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home : web-exclusive features : web-exclusive features August 19, 2017


6/14/2017 3:33:00 PM
Council Updated On Joint Radio Effort

BY JEROME JOHNSON
Local News Editor
Covington City Police Chief J.B. Broughman presented an update on the possible implementation of a joint radio system for the city of Covington and Alleghany County during a Tuesday meeting of city council.

Also Tuesday, council appointed a new school board member to fill the seat Dizzy Garten will vacate at the end of the month.

Tamala Preston received three votes for the post, while Ron Leichter got one vote.
“I appreciate the opportunity to give council an update,” Broughman said before presenting his PowerPoint on the joint radio system proposal.

Broughman began his presentation by stating that area radio coverage has always been difficult.

The opening slide in his PowerPoint touched on the fact that Alleghany County and Covington rely heavily on one another for mutual aid assistance.

Another fact the opening slide touched on is that personnel from each locality have to carry multiple portable devices and multiple moble devices in vehicles to communicate due to operating on different frequency bands.

Broughman then talked about interoperability by saying, “Interoperability is key to mutual aid.”

Broughman stated that interoperability for mutual aid and radio use would be simplified if Alleghany County and Covington were operating on the same radio system.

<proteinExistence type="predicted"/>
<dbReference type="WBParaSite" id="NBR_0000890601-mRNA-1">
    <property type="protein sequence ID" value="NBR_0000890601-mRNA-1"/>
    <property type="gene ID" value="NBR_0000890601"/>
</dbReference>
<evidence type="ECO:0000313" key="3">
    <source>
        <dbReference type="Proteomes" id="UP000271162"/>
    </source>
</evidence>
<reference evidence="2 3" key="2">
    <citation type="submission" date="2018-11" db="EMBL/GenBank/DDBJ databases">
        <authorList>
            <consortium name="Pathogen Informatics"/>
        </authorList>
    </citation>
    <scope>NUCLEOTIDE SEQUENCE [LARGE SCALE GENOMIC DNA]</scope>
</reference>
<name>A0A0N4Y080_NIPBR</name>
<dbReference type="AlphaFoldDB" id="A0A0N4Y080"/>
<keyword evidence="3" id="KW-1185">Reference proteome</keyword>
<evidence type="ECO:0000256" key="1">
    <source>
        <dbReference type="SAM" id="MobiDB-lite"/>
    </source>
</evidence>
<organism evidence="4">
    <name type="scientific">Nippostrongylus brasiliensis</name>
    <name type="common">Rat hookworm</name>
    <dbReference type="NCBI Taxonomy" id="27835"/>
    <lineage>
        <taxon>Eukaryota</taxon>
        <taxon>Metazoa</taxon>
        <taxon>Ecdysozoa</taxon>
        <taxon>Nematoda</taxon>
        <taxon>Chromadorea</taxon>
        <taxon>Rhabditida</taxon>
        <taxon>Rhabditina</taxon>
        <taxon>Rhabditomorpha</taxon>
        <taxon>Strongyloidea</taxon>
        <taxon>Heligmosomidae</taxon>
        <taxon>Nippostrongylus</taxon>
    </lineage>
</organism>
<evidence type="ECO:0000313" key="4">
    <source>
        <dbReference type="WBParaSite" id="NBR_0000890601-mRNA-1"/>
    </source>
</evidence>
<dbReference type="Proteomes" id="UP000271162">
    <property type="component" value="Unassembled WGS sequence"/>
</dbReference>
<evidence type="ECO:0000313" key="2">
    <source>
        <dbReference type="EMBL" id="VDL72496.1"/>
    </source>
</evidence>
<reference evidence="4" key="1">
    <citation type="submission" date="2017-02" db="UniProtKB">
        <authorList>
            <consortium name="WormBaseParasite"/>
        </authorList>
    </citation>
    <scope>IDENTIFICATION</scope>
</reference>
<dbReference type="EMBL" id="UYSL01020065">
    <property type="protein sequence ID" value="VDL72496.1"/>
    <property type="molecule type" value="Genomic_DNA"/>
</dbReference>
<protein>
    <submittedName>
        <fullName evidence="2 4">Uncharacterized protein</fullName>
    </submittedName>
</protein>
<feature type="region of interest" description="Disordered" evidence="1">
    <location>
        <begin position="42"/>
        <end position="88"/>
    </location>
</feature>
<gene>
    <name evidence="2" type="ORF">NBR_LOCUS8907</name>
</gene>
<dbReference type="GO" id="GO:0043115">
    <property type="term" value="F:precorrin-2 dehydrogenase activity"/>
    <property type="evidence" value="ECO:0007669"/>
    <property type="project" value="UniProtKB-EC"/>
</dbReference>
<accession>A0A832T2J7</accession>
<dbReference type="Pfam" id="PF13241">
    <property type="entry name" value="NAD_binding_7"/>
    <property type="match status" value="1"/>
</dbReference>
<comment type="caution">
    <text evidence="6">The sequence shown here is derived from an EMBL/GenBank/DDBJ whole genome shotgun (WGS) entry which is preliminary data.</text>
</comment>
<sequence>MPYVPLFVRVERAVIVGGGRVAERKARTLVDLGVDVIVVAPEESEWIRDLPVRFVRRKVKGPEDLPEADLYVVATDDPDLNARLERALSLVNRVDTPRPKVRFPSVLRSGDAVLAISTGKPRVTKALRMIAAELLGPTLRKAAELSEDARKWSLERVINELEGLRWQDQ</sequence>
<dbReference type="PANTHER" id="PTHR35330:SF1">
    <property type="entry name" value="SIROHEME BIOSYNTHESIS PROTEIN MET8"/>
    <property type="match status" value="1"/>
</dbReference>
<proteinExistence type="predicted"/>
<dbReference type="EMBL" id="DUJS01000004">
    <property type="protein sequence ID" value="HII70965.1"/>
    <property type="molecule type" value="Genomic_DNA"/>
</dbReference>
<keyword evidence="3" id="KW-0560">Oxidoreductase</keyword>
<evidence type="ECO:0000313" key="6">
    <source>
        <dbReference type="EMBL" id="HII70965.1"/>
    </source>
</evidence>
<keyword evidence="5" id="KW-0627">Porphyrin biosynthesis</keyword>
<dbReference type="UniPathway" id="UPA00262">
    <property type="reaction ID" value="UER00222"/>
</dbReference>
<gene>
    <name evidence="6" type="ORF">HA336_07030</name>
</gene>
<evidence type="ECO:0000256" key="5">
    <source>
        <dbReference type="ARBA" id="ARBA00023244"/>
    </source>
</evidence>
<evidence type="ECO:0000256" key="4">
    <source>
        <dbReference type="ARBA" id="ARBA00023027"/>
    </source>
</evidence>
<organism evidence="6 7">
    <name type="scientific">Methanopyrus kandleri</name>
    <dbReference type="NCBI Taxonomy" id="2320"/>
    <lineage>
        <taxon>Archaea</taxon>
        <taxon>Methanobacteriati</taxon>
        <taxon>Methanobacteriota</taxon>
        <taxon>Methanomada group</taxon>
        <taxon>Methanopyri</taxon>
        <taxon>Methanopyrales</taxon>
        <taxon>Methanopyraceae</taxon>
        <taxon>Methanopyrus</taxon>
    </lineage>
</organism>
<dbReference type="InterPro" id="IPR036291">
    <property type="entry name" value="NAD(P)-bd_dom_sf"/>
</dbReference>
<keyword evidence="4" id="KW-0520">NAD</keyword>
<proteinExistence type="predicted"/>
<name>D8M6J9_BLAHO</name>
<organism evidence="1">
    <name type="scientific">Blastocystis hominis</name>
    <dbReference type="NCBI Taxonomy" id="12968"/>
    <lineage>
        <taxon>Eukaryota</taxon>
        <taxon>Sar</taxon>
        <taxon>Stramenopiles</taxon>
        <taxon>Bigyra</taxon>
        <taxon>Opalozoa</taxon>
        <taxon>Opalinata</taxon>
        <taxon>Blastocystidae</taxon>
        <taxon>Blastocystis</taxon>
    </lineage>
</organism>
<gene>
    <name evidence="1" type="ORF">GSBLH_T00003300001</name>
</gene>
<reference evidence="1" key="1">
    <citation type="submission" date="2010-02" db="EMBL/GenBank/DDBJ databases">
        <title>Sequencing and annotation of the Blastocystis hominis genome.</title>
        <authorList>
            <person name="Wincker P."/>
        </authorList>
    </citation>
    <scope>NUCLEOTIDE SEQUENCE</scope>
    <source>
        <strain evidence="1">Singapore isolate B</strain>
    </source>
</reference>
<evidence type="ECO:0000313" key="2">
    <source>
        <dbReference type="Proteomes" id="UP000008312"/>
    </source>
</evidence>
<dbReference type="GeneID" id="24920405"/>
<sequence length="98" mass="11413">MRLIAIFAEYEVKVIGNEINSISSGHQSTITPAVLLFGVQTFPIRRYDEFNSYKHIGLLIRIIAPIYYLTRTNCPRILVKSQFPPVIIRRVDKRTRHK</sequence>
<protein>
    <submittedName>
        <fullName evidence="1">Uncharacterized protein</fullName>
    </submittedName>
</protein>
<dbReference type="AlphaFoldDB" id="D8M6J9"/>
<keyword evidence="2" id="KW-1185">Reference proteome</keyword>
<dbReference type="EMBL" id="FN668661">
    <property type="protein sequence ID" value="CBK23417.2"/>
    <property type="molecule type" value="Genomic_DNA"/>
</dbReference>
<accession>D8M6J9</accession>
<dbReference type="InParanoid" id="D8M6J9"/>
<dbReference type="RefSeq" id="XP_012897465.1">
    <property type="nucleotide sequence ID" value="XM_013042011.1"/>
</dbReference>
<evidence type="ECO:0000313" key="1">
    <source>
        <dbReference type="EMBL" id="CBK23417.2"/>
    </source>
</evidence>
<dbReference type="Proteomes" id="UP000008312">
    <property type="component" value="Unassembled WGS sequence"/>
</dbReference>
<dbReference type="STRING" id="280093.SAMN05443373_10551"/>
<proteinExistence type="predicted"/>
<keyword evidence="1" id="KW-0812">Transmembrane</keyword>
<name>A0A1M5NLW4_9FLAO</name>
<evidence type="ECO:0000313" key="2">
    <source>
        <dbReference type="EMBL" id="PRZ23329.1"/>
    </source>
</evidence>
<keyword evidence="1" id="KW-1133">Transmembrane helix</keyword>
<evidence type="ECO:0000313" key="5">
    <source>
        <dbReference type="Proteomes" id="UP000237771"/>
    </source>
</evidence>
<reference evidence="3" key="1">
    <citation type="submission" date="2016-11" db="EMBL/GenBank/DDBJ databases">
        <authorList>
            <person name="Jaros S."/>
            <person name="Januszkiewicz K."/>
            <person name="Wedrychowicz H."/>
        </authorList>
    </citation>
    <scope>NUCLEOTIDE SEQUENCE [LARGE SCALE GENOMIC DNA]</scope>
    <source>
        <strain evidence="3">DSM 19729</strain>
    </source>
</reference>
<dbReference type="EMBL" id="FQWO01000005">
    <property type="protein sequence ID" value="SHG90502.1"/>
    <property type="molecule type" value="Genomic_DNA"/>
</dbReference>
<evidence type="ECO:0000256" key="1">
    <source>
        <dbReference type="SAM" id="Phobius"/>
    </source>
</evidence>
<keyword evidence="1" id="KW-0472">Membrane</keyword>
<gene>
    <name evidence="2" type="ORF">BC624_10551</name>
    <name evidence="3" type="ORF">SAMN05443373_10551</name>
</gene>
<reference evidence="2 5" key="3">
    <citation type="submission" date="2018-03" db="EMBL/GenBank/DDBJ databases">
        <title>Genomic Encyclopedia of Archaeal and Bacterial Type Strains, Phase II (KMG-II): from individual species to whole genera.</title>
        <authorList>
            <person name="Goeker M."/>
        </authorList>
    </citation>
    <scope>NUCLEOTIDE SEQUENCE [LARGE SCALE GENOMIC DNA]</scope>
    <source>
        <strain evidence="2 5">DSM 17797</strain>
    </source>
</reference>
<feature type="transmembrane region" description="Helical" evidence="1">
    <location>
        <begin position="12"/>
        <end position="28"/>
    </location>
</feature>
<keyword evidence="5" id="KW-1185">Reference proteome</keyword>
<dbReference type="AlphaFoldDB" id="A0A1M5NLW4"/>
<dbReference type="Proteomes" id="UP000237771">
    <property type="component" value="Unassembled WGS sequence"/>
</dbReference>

A list of radio issues for Covington was then presented to council.

Among those issues were that Covington First Responders have to switch frequencies when traveling past Island Ford Bridge. Covington Rescue must switch during each trip to LewisGale Hospital Alleg-hany, and Covington Fire/ Rescue must switch frequencies when responding to crashes past Island Ford Bridge. Few areas exist where portable radios have weaker coverage due to trees being full of leaves.

After focusing on Covington’s radio issues, the county’s radio issues were then discussed.

The county issues include a need to increase the radio coverage area for responders; county law enforcement operates on a different system than that of county fire/rescue, and county and city law enforcement have compatible radio systems, but county fire/rescue work on separate systems.

The final batch of issues that were presented were the joint radio system issues that exist.

Those joint issues were that different systems for county and city fire/rescue agencies limit and/or prohibits radio communications including, but not limited to, requiring additional steps for on-scene units to speak with different agencies and requiring additional steps for communication centers.

After Broughman talked about the current radio issues, he gave the basics of the current proposal for a joint radio system.

The first item on the proposal was that the coverage area would be increased to 90 percent of the county.

“That is what I was reminded is a guarantee,” Broughman said.